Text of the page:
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The University of Washington has a long history of advancing the methodology and practice of data science, including achievements by the Center of Statistics in the Social Sciences and the eScience Institute.

Now, UW is launching Ph.D. tracks in "Big Data" through a partnership between Computer Science & Engineering and Statistics.

The Big Data tracks will be an overlay on top of departments' regular quals requirements, leading to a new certificate en route to the Ph.D. degree.

University of Washington Provost Ana Mari Cauce has allocated permanent funding to the eScience Institute to stimulate the hiring of faculty members who conduct cutting-edge research on methodologies for data-driven discovery, and whose teaching and outreach will put advanced tools and techniques into the hands of UW’s broad base of outstanding researchers.

The Provost's Initiative in Data-Driven Discovery is described in a concept document and an implementation document.

Faculty hired under the Initiative will be appointed in appropriate academic units, and will have partial teaching and outreach responsibilities to the eScience Institute, driving UW forward as a leader in developing and applying the techniques of data-driven discovery.

Recent hires by the Department of Computer Science & Engineering and the Department of Statistics, preceding the Initiative, exemplify the orientation and quality that UW seeks to expand: machine learning experts Emily Fox, Carlos Guestrin, and Ben Taskar, and data visualization expert Jeff Heer.

 

The University of Washington and the Pacific Northwest National Laboratory have announced the creation of the Northwest Institute for Advanced Computing, a joint institute based at the UW that will foster collaborative computing research between the two institutions.

"The expanded partnership between UW and PNNL will create tremendous new opportunities for both organizations,” said Ed Lazowska, professor of computer science and engineering. “Big data is transforming the process of discovery in all fields. UW and PNNL have significant and complementary strengths."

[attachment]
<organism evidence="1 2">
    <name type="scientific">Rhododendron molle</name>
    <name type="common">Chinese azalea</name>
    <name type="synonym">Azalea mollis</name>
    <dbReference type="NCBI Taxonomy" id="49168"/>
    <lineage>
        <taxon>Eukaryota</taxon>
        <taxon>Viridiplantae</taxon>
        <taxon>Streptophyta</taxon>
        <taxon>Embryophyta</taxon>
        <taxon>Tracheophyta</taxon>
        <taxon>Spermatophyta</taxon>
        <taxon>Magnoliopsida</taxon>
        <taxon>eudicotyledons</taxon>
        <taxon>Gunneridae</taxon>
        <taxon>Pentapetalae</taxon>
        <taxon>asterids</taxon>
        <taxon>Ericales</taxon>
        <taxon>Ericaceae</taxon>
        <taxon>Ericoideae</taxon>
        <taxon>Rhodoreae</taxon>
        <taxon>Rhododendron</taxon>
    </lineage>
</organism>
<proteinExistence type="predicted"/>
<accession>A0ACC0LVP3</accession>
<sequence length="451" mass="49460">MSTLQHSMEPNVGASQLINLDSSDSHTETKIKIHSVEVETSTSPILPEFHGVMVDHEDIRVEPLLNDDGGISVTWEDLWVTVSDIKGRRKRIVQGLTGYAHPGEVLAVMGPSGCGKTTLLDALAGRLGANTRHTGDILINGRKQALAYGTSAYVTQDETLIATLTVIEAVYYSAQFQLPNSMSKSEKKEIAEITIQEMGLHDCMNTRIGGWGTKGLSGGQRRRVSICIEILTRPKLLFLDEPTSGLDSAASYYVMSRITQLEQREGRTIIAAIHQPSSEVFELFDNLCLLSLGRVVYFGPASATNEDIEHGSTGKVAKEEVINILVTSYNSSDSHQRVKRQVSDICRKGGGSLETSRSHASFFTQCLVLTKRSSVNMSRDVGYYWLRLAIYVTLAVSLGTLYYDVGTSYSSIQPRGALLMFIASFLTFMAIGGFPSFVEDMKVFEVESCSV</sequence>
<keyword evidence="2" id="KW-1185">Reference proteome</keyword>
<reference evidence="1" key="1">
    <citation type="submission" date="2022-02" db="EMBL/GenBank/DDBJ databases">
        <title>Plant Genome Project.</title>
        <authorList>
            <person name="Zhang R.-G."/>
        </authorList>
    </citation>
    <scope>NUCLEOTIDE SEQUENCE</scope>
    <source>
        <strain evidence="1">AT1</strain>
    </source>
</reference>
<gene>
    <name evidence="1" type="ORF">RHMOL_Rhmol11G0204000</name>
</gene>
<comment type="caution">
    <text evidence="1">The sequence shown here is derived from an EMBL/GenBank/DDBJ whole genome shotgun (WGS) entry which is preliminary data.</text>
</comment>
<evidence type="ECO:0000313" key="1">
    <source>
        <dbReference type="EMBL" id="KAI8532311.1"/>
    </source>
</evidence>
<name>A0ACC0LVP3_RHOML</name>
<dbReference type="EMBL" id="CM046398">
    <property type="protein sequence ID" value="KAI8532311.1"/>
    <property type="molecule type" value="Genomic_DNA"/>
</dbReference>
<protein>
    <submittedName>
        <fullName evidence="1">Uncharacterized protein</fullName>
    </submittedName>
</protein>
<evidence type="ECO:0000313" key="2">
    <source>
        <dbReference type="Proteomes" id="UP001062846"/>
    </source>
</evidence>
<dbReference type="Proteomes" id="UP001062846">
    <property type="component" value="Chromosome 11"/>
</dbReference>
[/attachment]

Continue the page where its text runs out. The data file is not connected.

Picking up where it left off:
Read the UW press release here. Read the PNNL press release here.

A vast amount of scientific knowledge is inaccessible to the scientific community due to the lack of computational resources or tools for small laboratories to share or analyze experimental results. With a new grant from the National Science Foundation, the eScience Institute will collaborate with leading institutions to look for ways that software can bring this data out of hiding, revealing untapped value in the “long tail” of scientific research.

The two-year, $500,000 planning grant enables investigators at the Computation Institute (a joint initiative between the University of Chicago and Argonne National Laboratory), University of California, Los Angeles, University of Arizona, University of Washington and University of Southern California to lay the groundwork for a proposed Institute for Empowering Long Tail Research as part of the NSF’s Scientific Software Innovation Institutes program. Researchers will engage with scientists from fields such as biodiversity, economics and metagenomics to determine the optimal solutions for the increasingly challenging data and computational demands upon smaller laboratories.

Hyak, the University of Washington's high-performance computing facility, is featured in the most recent issue of Perspectives, the newsletter of the College of Arts and Sciences.



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